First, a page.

Kieran’s Our City, Our Town Article,
Cork Independent, 23 November 2023
Launch of First Citizen – Sean French, Cork’s Longest-Serving Lord Mayor
The life and times of Seán French – a 12-term Lord Mayor of Cork, councillor and TD – has now been recorded in a great new publication called First Citizen, Sean French, Cork’s Longest-Serving Lord Mayor. For many years Seán’s life has just been reduced in history to a few words and sentences. However, this new book by Dr Aodh Quinlivan and John Ger O’Riordan has done a superb job in rescuing the memory of Seán from being on the reductive history heap in Cork history and in capturing the everyday life of local politics in early twentieth century Cork. The book is rich in historical detail and there is much to learn from reading it from a citizen perspective and from a local politician or public representative perspective.
Firstly, the A team, of Aodh and John Ger, have once again pursued a fantastic job in reading between the lines of narratives in old newspapers, old Cork Corporation documentation, government reports and the conversations within debates within the City Council Chamber. They offer lenses in understanding the holistic perspectives of Council topics and that it not an easy task on many occasions to follow one line of logic when there is a multitude of other perspectives feeding into a debate. Indeed, the research methodologies Aodh and John Ger have developed over many years now can be adapted to other potential research projects on the history of Local Government in Ireland and further afield.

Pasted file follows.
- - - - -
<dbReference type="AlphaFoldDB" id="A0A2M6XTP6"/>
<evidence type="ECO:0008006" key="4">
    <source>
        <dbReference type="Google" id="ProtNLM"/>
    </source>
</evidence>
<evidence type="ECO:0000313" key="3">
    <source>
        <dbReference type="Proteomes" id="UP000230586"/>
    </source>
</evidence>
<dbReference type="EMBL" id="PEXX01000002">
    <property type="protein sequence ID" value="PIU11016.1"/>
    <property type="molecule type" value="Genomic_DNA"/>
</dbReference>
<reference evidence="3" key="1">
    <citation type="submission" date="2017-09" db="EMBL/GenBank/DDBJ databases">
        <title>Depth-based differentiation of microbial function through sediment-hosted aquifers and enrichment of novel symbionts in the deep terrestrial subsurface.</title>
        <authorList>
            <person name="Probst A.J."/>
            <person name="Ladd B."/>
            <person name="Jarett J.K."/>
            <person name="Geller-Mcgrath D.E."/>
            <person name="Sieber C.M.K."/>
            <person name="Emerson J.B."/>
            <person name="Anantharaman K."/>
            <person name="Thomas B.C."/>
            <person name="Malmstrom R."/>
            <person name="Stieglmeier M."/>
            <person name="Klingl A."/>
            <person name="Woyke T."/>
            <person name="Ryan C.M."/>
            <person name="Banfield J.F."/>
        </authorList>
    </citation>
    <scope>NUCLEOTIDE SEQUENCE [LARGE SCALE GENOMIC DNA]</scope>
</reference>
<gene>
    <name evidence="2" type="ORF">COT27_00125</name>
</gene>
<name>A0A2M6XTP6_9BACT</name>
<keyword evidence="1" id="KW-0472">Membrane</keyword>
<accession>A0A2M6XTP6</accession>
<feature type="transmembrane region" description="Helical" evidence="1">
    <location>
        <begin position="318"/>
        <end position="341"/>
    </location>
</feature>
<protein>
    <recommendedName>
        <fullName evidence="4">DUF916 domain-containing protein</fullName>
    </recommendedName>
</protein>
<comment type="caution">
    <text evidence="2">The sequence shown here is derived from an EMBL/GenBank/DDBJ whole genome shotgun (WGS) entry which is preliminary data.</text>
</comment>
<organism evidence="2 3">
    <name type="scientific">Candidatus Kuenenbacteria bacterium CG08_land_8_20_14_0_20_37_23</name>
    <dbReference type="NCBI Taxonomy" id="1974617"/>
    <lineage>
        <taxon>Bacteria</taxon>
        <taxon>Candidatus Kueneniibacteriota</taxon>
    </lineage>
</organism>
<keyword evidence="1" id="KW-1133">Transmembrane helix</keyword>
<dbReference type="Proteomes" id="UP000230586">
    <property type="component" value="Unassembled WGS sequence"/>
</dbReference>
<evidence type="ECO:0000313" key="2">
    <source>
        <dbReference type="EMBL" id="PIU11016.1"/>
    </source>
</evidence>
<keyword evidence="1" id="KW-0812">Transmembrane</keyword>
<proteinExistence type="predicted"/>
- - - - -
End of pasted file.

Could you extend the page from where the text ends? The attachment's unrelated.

Secondly Aodh and John Ger’s focus on Seán French reveals the character of a local politician who never gave up on his early political beliefs and on Cork. Those who have championed Cork in the past for the most part do not get a look in despite the multitude of books and newspapers charting Cork history. So, this publication is another welcome addition in revisiting and renewing forgotten narratives in Cork’s past.
In his early years being a sportsman and a person with a good sense of humour gave Seán a strategic foundation and a caring mind – first showcased in establishing his own pharmacy business and then running in the 1920 local elections. Securing of a seat on the City’s historic council chamber Seán carved himself out as a voice for the underprivilege high cost of living in the city and horrendous slum conditions.
In Seán’s early months in the council chamber it coincided with the deaths of two Lord Mayors – Tomás MacCurtain and Terence MacSwiney and a War of Independence spilling out across the streets of the city – and culminating in the Burning of Cork in December 1920 and the destruction of the city’s house of democracy in the shape of Cork City Hall. Such latter and tragic stories would affect the way historians of Cork would tell the story of Cork for the ensuing century to come.